TGP makes an effort to be environmentally responsible. Our staff and customers are constantly challenging us to be more aware of our environmental practices. As a result, we have developed some great initiatives that help reduce our carbon footprint and that hold us accountable for our waste.
We recycle all of our cardboard and scrap steel. In 2013 we sent 42, 000 pounds of cardboard to Cascade, a recycling group that turns cardboard and other paper products into things like paper towel, toilet paper, and packaging. Steel from old equipment and racking is sent to a local company called General Recycling Industries Ltd where it’s sold to be reused.
The 24’ BigAss Fans—yes, that’s what they're really called—that we installed at our Distribution Centre are gigantic fans that help reduce air stratification. In other words, the fans control air circulation and keep the air temperature consistent so that less energy is required to heat and cool the warehouse. By using these fans, we have reduced our natural gas consumption by 15%.
In 2006 we installed over 800 motion censored, energy efficient lights at our Distribution Centre to help reduce our energy consumption. In one year alone, we saved 1.17 million kilowatts of energy, which is the equivalent to lighting 122 homes for a year.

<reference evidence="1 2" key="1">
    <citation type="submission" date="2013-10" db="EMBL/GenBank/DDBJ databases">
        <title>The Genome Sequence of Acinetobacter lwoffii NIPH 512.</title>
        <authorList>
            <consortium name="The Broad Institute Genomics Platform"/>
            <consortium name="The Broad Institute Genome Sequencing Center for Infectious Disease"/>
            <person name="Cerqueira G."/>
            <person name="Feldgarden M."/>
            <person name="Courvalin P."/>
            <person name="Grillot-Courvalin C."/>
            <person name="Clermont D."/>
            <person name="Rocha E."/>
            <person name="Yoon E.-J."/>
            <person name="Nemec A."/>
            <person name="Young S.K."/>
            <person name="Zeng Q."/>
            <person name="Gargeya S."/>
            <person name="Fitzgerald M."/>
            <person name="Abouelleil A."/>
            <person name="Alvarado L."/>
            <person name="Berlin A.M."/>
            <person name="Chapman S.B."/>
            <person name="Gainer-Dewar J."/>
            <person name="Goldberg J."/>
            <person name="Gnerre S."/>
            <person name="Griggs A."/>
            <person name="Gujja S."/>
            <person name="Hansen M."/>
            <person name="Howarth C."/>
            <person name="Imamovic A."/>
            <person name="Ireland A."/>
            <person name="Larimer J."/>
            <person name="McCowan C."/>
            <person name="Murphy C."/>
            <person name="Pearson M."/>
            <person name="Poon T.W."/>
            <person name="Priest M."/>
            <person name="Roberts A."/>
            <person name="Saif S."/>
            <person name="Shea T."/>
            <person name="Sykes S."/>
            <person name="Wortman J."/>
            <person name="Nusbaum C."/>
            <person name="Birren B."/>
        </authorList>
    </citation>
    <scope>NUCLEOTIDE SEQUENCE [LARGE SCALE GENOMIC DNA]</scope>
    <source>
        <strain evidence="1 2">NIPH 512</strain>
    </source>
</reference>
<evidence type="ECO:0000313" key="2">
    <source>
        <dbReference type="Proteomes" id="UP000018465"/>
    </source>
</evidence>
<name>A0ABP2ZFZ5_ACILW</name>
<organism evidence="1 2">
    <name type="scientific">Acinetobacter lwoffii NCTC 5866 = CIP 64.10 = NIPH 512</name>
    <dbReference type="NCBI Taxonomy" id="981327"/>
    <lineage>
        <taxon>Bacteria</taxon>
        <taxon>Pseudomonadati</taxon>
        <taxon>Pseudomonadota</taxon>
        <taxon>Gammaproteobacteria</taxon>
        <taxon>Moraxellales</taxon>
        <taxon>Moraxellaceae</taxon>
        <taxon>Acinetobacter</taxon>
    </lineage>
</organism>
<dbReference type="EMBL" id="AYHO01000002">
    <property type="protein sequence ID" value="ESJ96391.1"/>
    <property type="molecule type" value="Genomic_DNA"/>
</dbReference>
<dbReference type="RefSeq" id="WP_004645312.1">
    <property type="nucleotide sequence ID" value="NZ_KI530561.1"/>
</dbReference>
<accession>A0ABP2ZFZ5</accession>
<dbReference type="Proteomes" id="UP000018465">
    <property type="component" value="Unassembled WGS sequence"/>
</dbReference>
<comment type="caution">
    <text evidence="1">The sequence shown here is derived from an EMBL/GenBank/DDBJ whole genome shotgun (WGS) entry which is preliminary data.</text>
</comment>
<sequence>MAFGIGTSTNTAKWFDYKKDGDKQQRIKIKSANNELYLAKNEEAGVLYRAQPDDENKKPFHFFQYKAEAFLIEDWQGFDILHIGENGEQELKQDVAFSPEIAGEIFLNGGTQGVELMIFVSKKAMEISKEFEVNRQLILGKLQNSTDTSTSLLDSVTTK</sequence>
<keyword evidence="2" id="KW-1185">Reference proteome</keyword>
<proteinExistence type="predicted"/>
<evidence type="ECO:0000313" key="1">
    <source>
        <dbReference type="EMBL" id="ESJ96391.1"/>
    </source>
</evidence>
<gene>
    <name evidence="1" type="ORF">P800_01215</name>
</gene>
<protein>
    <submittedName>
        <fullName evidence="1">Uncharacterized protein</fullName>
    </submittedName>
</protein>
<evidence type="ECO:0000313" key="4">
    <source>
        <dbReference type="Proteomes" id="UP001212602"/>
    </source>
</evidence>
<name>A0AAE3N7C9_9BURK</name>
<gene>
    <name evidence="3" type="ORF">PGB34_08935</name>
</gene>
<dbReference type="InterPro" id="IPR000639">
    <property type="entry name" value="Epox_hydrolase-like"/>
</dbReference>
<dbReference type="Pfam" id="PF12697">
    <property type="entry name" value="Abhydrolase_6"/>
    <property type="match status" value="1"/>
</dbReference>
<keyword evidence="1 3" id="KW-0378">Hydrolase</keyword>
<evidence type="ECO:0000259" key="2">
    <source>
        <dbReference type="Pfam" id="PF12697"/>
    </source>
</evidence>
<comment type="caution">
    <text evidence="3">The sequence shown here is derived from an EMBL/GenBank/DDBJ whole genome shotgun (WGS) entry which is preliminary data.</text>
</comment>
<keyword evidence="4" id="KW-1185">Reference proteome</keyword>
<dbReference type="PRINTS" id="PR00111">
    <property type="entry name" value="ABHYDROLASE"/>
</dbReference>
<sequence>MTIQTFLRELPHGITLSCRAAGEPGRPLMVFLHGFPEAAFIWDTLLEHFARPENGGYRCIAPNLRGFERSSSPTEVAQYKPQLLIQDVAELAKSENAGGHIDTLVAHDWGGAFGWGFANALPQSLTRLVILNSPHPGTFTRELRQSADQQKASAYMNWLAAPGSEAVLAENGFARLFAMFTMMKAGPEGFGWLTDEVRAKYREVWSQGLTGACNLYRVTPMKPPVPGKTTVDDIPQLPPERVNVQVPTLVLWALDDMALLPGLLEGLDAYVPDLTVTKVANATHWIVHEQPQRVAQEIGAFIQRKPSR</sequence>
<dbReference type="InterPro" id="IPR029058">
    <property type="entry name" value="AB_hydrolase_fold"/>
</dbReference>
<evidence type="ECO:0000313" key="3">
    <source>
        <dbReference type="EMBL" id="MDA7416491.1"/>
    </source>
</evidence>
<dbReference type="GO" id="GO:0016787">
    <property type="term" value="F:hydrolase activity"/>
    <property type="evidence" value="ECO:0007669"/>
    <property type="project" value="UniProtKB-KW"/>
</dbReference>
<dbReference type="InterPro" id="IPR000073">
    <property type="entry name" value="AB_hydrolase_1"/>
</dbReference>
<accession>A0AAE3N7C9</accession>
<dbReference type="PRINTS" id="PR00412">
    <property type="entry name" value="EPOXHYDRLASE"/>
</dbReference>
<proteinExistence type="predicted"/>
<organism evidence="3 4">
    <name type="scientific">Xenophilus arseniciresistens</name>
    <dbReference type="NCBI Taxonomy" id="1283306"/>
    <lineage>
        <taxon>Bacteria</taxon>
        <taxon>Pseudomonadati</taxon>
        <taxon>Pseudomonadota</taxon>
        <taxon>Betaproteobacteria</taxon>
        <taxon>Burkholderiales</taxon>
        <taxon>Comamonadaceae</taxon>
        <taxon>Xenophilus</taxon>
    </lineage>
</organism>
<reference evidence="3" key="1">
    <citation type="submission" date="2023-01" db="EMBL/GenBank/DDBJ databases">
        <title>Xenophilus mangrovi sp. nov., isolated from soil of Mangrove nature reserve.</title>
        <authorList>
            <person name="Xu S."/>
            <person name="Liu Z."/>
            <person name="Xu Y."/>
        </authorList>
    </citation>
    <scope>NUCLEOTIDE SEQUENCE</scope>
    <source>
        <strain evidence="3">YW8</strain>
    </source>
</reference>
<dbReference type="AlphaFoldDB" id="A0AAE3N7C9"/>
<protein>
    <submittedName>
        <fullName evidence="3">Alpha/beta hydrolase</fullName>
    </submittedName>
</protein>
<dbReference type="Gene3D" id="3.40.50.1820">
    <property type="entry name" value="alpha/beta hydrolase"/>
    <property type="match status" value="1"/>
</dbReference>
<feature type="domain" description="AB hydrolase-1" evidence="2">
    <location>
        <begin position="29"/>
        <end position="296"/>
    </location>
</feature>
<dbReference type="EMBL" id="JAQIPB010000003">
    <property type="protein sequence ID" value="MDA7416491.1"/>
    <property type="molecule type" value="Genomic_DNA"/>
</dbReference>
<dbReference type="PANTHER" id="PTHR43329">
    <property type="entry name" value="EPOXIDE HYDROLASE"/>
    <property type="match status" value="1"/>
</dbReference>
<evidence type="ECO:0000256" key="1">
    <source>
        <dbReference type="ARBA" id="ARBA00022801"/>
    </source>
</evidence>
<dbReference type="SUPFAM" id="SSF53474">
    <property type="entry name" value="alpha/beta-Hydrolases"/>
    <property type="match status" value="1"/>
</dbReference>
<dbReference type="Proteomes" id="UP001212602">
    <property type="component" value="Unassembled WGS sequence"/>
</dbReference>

TGP works with Trex, a company based out of Winchester, Virginia, to recycle plastics bags and transport packaging. TGP annually sends on about 180 000 pounds of plastic to Trex to be recycled into plastic lumber used to make decks. Any of the stores we supply are welcome to participate in this program, including Co-ops. Stores would simply collect their plastic bags and send them back to us on their order trucks.
It's estimated that $27 billion in Canadian food finds its way to landfills and composting annually. This waste creates unnecessarily high levels of carbon and methane, and is a huge waste of resources. TGP makes an effort to reduce food waste by donating some of our produce shrink, produce that is perfectly good to eat but that may be bruised or no longer esthetically pleasing to the average shopper, to local food shelters. We partner with local food banks and other charities to provide them with food like over ripe bananas for banana bread, flowering broccoli to make soup or bruised apples to make desserts.